Tuesday, October 22, 2013

Antique Mirror: Mirror Spray and Crackle Paint

Sometimes you need a nice antique mirror to finish off your mantelpiece or over your bed. For us, it's haunted parties. Whatever. With one specialized product (and a bunch of common household items) you can make your own tarnished silver antique mirror with a crackle-paint frame. Clear your afternoon, we're making antiques!

You'll Need:

For a party we did a few years back, we had the mirror off a period dressing table that served as a backdrop for one of our decorative tableau. As it was family property, we felt bad about stealing it so we decided it was high time we made one for ourselves. I'd been reading about the faux mercury glass that has been making the rounds lately (In particular, this article @ April Moffatt Design). It occurred to us that a dark background behind the mirror would sell the pitted tarnish of an old silver mirror.

First up, we needed a donor. We had a look through thrift stores and found a large America-themed motivational Bible verse, complete with soaring bald eagle. Because freedom. But best of all, it had real glass and a decent (if slightly bunged up) wooden frame. We brought it home, pulled the staples and reduced it to four vital components: glass, backing, frame, and hanging hardware. We held onto the hanging hardware in case we ever want this hung on a wall again. Each of the others got special treatment.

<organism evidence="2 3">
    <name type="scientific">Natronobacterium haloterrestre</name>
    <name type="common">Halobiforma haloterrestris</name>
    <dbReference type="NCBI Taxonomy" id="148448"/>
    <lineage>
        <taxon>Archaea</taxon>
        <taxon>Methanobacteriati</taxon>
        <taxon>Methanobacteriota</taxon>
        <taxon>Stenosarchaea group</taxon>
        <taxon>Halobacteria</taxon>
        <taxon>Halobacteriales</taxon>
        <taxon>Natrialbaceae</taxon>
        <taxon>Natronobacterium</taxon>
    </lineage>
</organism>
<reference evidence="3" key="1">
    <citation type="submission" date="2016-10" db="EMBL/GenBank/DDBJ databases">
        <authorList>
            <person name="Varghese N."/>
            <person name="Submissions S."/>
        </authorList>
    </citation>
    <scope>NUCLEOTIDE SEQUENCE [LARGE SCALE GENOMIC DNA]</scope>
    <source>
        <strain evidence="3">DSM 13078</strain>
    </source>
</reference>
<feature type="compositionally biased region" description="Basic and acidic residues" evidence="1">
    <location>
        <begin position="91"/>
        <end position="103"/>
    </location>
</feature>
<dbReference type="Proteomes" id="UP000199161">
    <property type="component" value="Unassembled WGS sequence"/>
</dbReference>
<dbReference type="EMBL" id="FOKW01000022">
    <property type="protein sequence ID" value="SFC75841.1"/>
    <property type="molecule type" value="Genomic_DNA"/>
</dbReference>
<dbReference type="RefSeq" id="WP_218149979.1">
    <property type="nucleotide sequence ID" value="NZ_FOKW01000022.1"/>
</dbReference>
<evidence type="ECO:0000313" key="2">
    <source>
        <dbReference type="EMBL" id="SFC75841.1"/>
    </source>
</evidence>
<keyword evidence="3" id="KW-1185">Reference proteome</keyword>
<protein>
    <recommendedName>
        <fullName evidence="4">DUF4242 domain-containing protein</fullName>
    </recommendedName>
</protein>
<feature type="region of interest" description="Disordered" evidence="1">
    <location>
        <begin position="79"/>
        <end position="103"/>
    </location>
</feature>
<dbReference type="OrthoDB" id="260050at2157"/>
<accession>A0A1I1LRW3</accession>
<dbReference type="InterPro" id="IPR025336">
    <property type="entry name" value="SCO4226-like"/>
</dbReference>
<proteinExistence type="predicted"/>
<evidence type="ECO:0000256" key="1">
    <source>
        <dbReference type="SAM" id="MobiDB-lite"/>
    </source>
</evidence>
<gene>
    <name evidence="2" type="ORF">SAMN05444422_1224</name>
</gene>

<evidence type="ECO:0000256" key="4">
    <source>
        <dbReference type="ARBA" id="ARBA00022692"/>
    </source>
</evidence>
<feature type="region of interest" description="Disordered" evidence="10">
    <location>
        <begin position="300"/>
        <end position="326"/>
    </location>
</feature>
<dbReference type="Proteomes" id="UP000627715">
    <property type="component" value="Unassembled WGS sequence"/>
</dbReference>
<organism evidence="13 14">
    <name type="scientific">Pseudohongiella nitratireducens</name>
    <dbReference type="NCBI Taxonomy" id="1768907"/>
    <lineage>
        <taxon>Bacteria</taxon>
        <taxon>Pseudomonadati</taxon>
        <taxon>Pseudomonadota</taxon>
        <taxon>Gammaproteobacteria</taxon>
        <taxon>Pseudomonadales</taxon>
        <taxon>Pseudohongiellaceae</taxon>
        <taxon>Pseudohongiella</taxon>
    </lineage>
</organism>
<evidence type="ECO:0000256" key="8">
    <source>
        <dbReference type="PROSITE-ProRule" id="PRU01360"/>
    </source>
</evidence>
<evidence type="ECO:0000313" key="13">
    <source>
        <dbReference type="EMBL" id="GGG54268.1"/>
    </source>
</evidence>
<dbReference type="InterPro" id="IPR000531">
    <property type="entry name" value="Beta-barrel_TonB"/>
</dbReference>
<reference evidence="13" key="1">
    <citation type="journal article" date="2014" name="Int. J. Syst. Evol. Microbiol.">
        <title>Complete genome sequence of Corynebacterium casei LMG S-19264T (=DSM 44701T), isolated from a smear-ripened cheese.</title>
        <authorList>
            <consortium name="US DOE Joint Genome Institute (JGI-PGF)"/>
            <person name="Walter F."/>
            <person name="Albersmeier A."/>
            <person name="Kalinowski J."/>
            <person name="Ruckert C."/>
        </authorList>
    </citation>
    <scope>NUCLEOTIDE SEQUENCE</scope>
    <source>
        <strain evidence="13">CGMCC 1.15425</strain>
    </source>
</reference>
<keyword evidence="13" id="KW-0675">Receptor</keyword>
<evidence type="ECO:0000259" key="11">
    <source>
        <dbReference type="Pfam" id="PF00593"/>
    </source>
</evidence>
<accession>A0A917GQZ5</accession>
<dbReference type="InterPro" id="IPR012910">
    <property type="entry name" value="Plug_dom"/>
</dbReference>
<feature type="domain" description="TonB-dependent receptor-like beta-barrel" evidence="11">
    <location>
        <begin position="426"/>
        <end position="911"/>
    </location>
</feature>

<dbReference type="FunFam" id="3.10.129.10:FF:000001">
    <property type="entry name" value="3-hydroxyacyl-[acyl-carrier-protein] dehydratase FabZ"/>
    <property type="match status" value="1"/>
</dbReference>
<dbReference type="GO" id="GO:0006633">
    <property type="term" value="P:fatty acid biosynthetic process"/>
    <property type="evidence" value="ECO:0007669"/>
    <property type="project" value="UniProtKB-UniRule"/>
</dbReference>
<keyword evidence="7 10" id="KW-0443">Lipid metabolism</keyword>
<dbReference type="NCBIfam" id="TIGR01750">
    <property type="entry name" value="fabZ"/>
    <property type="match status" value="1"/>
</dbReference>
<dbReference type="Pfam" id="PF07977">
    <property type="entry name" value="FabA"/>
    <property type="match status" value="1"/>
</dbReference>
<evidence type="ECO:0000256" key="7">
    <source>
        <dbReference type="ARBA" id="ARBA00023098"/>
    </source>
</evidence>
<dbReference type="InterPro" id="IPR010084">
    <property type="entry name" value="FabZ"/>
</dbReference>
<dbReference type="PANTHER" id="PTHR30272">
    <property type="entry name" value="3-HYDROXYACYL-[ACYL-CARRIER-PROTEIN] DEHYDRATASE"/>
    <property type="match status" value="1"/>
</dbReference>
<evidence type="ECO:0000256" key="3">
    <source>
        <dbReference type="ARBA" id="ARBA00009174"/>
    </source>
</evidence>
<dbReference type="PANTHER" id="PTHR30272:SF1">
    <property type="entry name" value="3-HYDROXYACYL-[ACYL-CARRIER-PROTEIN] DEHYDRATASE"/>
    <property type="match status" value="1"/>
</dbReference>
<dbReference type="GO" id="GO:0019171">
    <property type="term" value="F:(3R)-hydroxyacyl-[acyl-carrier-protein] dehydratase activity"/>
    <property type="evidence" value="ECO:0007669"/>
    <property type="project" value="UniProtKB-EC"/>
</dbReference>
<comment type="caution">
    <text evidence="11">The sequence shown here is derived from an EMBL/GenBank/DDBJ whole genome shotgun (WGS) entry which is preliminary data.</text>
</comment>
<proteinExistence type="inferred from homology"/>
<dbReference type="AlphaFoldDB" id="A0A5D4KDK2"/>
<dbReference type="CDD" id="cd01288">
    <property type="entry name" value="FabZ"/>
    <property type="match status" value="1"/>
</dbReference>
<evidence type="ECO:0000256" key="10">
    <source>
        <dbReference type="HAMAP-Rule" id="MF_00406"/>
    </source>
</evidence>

The Glass
Clean the back side of the glass thoroughly. The mirror spray seems to be pretty fragile, so you'll want it protected by the glass (plus the directions say so). I used regular glass cleaner and a coffee filter (which are lintless, great for cleaning glass). Then, I wrote myself a note on the back of a Post-It and attached it to the underside of the glass:

The futility of this note will be discussed later.
We had ordered a can of mirror spray online and it arrived promptly. We'd already searched the city for the spray locally, but for us it was a no-go. I have attempted this technique with silver, even high chrome, spray paint and this stuff is a completely different beast. Trust me when I say this paint is amazing.